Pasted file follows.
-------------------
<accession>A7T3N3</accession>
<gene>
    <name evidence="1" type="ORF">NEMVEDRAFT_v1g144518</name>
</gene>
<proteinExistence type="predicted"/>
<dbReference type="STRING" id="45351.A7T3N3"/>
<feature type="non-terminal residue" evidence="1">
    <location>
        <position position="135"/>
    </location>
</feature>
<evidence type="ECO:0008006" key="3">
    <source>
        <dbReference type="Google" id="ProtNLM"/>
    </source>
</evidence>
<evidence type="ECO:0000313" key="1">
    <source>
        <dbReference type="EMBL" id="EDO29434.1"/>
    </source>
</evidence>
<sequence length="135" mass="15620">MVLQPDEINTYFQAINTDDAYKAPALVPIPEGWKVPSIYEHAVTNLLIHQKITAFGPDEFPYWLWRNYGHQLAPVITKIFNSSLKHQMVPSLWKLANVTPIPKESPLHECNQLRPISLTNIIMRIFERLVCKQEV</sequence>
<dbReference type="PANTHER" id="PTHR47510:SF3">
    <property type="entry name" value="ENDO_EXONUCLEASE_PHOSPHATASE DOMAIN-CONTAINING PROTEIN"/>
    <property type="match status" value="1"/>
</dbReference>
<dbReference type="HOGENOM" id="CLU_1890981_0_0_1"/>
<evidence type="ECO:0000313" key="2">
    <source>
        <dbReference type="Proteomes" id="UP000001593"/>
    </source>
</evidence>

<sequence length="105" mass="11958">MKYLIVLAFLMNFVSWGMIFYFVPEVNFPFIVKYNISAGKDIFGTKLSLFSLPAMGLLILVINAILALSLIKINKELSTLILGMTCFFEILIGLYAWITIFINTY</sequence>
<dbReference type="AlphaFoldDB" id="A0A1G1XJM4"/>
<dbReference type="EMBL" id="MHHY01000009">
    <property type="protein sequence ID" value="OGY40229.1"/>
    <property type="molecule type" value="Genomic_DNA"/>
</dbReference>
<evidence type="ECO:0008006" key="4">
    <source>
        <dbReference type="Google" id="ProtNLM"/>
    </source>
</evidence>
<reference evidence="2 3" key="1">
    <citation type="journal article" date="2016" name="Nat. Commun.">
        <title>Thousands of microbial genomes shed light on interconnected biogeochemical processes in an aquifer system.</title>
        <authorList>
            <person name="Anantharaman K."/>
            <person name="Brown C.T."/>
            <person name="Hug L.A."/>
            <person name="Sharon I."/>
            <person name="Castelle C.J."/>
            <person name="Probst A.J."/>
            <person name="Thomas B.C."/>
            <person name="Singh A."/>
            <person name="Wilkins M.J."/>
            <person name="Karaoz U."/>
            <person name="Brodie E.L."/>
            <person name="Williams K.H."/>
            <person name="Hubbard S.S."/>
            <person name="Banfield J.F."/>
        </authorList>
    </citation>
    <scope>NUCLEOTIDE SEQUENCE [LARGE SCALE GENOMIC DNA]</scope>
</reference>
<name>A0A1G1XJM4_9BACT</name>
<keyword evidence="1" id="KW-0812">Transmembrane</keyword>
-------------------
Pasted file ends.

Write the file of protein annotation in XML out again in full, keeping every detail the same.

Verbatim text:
<accession>A7T3N3</accession>
<gene>
    <name evidence="1" type="ORF">NEMVEDRAFT_v1g144518</name>
</gene>
<proteinExistence type="predicted"/>
<dbReference type="STRING" id="45351.A7T3N3"/>
<feature type="non-terminal residue" evidence="1">
    <location>
        <position position="135"/>
    </location>
</feature>
<evidence type="ECO:0008006" key="3">
    <source>
        <dbReference type="Google" id="ProtNLM"/>
    </source>
</evidence>
<evidence type="ECO:0000313" key="1">
    <source>
        <dbReference type="EMBL" id="EDO29434.1"/>
    </source>
</evidence>
<sequence length="135" mass="15620">MVLQPDEINTYFQAINTDDAYKAPALVPIPEGWKVPSIYEHAVTNLLIHQKITAFGPDEFPYWLWRNYGHQLAPVITKIFNSSLKHQMVPSLWKLANVTPIPKESPLHECNQLRPISLTNIIMRIFERLVCKQEV</sequence>
<dbReference type="PANTHER" id="PTHR47510:SF3">
    <property type="entry name" value="ENDO_EXONUCLEASE_PHOSPHATASE DOMAIN-CONTAINING PROTEIN"/>
    <property type="match status" value="1"/>
</dbReference>
<dbReference type="HOGENOM" id="CLU_1890981_0_0_1"/>
<evidence type="ECO:0000313" key="2">
    <source>
        <dbReference type="Proteomes" id="UP000001593"/>
    </source>
</evidence>

<sequence length="105" mass="11958">MKYLIVLAFLMNFVSWGMIFYFVPEVNFPFIVKYNISAGKDIFGTKLSLFSLPAMGLLILVINAILALSLIKINKELSTLILGMTCFFEILIGLYAWITIFINTY</sequence>
<dbReference type="AlphaFoldDB" id="A0A1G1XJM4"/>
<dbReference type="EMBL" id="MHHY01000009">
    <property type="protein sequence ID" value="OGY40229.1"/>
    <property type="molecule type" value="Genomic_DNA"/>
</dbReference>
<evidence type="ECO:0008006" key="4">
    <source>
        <dbReference type="Google" id="ProtNLM"/>
    </source>
</evidence>
<reference evidence="2 3" key="1">
    <citation type="journal article" date="2016" name="Nat. Commun.">
        <title>Thousands of microbial genomes shed light on interconnected biogeochemical processes in an aquifer system.</title>
        <authorList>
            <person name="Anantharaman K."/>
            <person name="Brown C.T."/>
            <person name="Hug L.A."/>
            <person name="Sharon I."/>
            <person name="Castelle C.J."/>
            <person name="Probst A.J."/>
            <person name="Thomas B.C."/>
            <person name="Singh A."/>
            <person name="Wilkins M.J."/>
            <person name="Karaoz U."/>
            <person name="Brodie E.L."/>
            <person name="Williams K.H."/>
            <person name="Hubbard S.S."/>
            <person name="Banfield J.F."/>
        </authorList>
    </citation>
    <scope>NUCLEOTIDE SEQUENCE [LARGE SCALE GENOMIC DNA]</scope>
</reference>
<name>A0A1G1XJM4_9BACT</name>
<keyword evidence="1" id="KW-0812">Transmembrane</keyword>